Steady Liquidity, Steady Rates

Share this with friends...

With a steady liquidity boost, interbank rates stabilised below the Monetary Policy Rate (MPR) of 12 per cent for active tenors in March while the monetary authority became more strategic in its liquidity management drive.

According to the Financial Market Dealers Association (FMDA), robust liquidity levels in excess of N320 billion in daily net opening cash balances of deposit money banks ensured rates closed the first week of March at 10.24, 10.59 and 11.04 per cents for call, 7 days and 30 days respectively despite net outflows of N64.63 billion from treasury bills and N59.95 billion WDAS debit.

Rates however inched up slightly in the second week at 10.33, 10.63 and 11.04 per cent for call, 7 days and 30 days respectively following moderation in liquidity levels as outflows via N56.07 billion Foreign Exchange purchases via the WDAS window, N60 billion NNPC withdrawal and N70 billion bond purchase outweighed net inflows of N20.12 billion from OMO bills.

By the third week of the month, cost of funds tilted northward further to 10.75, 11.13 and 11.54 per cents for call, 7 days and 30 days respectively following strategic liquidity mop-up through N437.63 billion Special OMO bills and N106.74 billion PMA sales with N108.67 billion WDAS debit as net opening cash balance of deposit money banks peaked at N693.78 billion on inflows from N283.23 billion FAAC fund disbursement and matured treasury bill repayments of N354.61 billion.

NIBOR closed the month slightly lower in the fourth week at 10.29, 10.54, and 10.92 per cents for call, 7 days and 30 days respectively, as liquidity inflows from N354.72 billion matured treasury bills minimised the effects of outflows via N308.32 billion treasury bills sales and WDAS debits of N89.81 billion.

The Federal Accounts Allocation Committee (FAAC) appropriated the sum of N445.78 billion, being the statutory allocation from the total sum of N886.40 billion shared among the three tiers of government for the month of February shared in March against N575 billion for the month of January shared in February 2013.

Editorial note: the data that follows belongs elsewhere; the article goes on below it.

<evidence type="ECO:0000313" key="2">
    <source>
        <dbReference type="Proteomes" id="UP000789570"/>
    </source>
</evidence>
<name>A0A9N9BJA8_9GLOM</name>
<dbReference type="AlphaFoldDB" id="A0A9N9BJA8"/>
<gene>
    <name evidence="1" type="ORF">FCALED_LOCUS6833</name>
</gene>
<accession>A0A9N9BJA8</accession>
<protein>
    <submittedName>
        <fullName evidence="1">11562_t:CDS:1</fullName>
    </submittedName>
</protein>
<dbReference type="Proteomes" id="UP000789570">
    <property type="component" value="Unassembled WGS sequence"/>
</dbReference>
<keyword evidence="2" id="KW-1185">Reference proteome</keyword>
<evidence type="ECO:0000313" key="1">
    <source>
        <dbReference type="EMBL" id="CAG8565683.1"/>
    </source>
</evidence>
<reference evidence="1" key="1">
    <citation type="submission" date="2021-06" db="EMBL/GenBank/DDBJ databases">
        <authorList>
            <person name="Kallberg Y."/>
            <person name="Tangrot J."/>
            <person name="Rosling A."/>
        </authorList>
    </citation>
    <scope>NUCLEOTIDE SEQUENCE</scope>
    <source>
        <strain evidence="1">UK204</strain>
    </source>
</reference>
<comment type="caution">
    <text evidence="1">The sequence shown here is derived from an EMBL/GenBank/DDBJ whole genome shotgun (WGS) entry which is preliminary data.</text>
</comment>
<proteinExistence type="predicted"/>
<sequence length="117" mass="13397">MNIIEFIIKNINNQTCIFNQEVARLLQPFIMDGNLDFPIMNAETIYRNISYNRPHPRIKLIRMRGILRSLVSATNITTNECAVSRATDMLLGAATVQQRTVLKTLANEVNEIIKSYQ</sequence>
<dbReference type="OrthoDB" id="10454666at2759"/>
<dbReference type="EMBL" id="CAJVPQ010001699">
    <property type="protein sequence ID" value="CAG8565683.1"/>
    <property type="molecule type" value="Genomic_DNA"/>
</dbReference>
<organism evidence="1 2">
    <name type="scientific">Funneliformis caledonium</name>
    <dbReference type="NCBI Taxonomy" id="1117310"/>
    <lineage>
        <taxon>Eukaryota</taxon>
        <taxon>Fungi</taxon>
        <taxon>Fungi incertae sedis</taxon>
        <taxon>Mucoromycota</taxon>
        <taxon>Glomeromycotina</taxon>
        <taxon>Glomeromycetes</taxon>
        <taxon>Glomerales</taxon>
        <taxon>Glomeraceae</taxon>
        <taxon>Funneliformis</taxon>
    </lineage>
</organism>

The allocation represents a decrease of 28.98 per cent relative to February’s. From this amount, the sum of N286.23 billion, representing the allocation to states and local governments was posted into the system against N286.88 billion in the previous month reflecting a decrease of 0.23 per cent owing to shortfalls in statutory gross revenue for the month.

The deposit taking and lending rate of Deposit Money Banks (DMBs) also inched up slightly compared to the rates reported in the preceding month. Savings figures averaged 2.0846 per cent while other tenured funds ranged between 4.2917 per cent – 9.0893 per cent for overnight to 364 days money.

For the lending rates, prime structured loan and normal structured loan stood at monthly average of 18.0625 per cent and 22.1876 per cent respectively in March. Rates moved up marginally in response to need for deposit mobilisation and slight uptick in loans administration cost.

At the debt market, a total of N70 billion was raised in March relative to N105 billion borrowed the preceding month, reflecting a marginal decrease of 33.33 per cent. The Bond maturities were re-openings of two previous issues, 15.10 per cent FGN APR 2017 (5-Year original tenor) and the 16.39 per cent FGN JAN 2022(10-year original tenor).

Total public subscription for the two bonds in the month amounted to N132.18 billion as against N251.91 billion in February. The successful bids that ranged between 9.5000 – 13.0000 per cents for the instruments were allotted at the stop rates of 10.7000 and 11.0800 per cents for 15.10 per cent FGN APR 2017 and 16.39 per cent FGN JAN 2022 respectively.

Marginal rates of the re-opened instruments rose slightly by 3bps and 28bps respectively over last month as a result of lower participation by foreign institutional investors while local players’ interest was not strong enough to move marginal rate southward despite robust liquidity levels at the domestic front.

The FMDA says it expects the naira to rebound and retain its strength against the dollar on the back of further accretions to external reserves coupled with near term improvement in foreign exchange inflow into the fixed income market.

Foreign external reserves position have continually strengthened averaging $48.18 billion to sustain the 31-month high of $46.70 billion recorded in February 2013. Available data showed that month end position stood at $48.57 billion. This figure is higher than the $34.75 billion it recorded in the corresponding period of last year and $1.19 billion or 2.51 per cent higher than the $47.38 billion end-February.

According to the FMDA, “At the current level, the reserve proves sufficient to finance over 12 months of imports, higher than the conventional threshold of three months in view of reduction in fiscal deficits. The steady accretion reflects continued increase of proceeds from crude oil and gas sales and crude oil related taxes following steady crude oil prices coupled with moderate foreign exchange inflows from energy companies and offshore investors trading in debt market.”

Share this with friends...